NWS explains why tornadoes suddenly formed Monday

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HENDRICKS COUNTY, Ind. - Weather changes in a matter of minutes and folks in Hendricks County learned that first hand when tornadoes suddenly formed and touched down in their neighborhoods.

Hendricks County EMA Director Dave Warren said Monday was a unique case of a tornado warning going out after a tornado had already formed.

“At approximately 5:40 pm, a Hendricks County Deputy Sheriff saw a tornado on the ground north of Cascade High School. He reported it to Hendricks County Communications on radio and it was transmitted as a tornado warning within a minute afterwards," explained Warren.  “The counties north of us had a 45 minute warning. The people in Hendricks County had a 5 or 10 minute warning at the most."

Maria Armstrong was one of those people.

She was at her elderly father's home in the Rolling Acres neighborhood and remembers receiving text warnings about the storm. She didn't think much of it and kept working. Only ten minutes later, she heard the strong winds and rushed her 80-year-old dad into the bathroom.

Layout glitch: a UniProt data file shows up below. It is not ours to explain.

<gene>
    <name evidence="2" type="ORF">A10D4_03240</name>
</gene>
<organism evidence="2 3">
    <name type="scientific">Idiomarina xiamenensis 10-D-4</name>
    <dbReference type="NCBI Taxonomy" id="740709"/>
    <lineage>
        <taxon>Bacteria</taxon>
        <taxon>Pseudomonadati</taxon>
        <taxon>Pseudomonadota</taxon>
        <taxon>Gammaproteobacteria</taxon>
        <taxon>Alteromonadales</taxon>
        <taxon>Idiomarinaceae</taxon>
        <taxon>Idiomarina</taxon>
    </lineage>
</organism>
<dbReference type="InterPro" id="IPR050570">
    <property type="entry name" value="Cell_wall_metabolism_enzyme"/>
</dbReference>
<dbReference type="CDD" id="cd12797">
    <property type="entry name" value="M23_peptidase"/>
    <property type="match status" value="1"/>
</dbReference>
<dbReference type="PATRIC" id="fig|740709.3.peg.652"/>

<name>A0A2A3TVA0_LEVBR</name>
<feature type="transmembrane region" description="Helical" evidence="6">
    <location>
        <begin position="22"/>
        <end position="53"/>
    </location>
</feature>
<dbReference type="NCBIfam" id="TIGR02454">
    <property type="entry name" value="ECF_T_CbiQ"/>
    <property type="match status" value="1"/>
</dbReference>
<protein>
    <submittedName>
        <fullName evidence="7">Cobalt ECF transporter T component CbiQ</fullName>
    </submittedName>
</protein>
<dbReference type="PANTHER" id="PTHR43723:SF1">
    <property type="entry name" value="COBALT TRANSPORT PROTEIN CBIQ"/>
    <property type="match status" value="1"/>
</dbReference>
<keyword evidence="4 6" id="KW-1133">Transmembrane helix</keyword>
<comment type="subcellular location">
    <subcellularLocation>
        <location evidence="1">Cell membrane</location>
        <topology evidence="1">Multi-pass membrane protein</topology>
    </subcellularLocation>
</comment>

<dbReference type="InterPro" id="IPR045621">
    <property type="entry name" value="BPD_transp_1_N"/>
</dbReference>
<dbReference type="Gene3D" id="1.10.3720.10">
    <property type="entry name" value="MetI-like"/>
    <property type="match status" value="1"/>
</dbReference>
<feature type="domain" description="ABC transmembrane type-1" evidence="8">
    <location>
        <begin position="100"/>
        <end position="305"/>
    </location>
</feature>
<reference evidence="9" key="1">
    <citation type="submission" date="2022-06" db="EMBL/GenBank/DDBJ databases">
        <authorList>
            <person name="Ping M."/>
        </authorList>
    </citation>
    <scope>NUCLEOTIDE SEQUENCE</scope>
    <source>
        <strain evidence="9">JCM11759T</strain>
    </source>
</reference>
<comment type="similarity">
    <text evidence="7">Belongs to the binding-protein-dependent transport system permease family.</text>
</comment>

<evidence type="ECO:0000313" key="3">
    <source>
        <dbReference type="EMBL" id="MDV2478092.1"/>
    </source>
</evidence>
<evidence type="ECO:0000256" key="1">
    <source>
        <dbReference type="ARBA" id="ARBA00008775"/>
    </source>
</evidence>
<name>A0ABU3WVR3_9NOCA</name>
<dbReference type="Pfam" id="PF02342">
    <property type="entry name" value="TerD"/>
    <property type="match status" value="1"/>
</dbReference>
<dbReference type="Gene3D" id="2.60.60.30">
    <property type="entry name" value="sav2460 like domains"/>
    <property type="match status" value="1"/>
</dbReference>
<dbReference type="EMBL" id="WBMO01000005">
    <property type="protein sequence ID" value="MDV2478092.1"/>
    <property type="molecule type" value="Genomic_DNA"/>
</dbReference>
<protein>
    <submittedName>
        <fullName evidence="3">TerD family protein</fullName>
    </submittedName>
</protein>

"I got him up, was yelling at him, 'Get in the bathroom now!'" she said.

She went back out to see what was going on and saw the flagpole out front come out of the ground. Neither of Armstrong or her father were hurt.

"We were very lucky," she said. "Very lucky."

The National Weather Service (NWS) and the Weather Authority Team say Monday's system was not your typical tornado-producing storm. A change in the atmosphere created just the right formula for tornadoes to form.

"Once we had all that rain that moved through yesterday then the sun come out, all of a sudden the air mass really destabilized," said Dan McCarthy with NWS. "We did have some (wind) shear in the area, but I don’t think it was ever that strong enough. That’s why the tornadoes are weak."

The Weather Authority Team immediately took action and got the word out on air and online. McCarthy said those warnings, however short or long they were, definitely saved lives.

"The forecasters that worked last night were really on it," he said. "And it looks like they followed the storm really well to get the warnings out in time so people could take cover."

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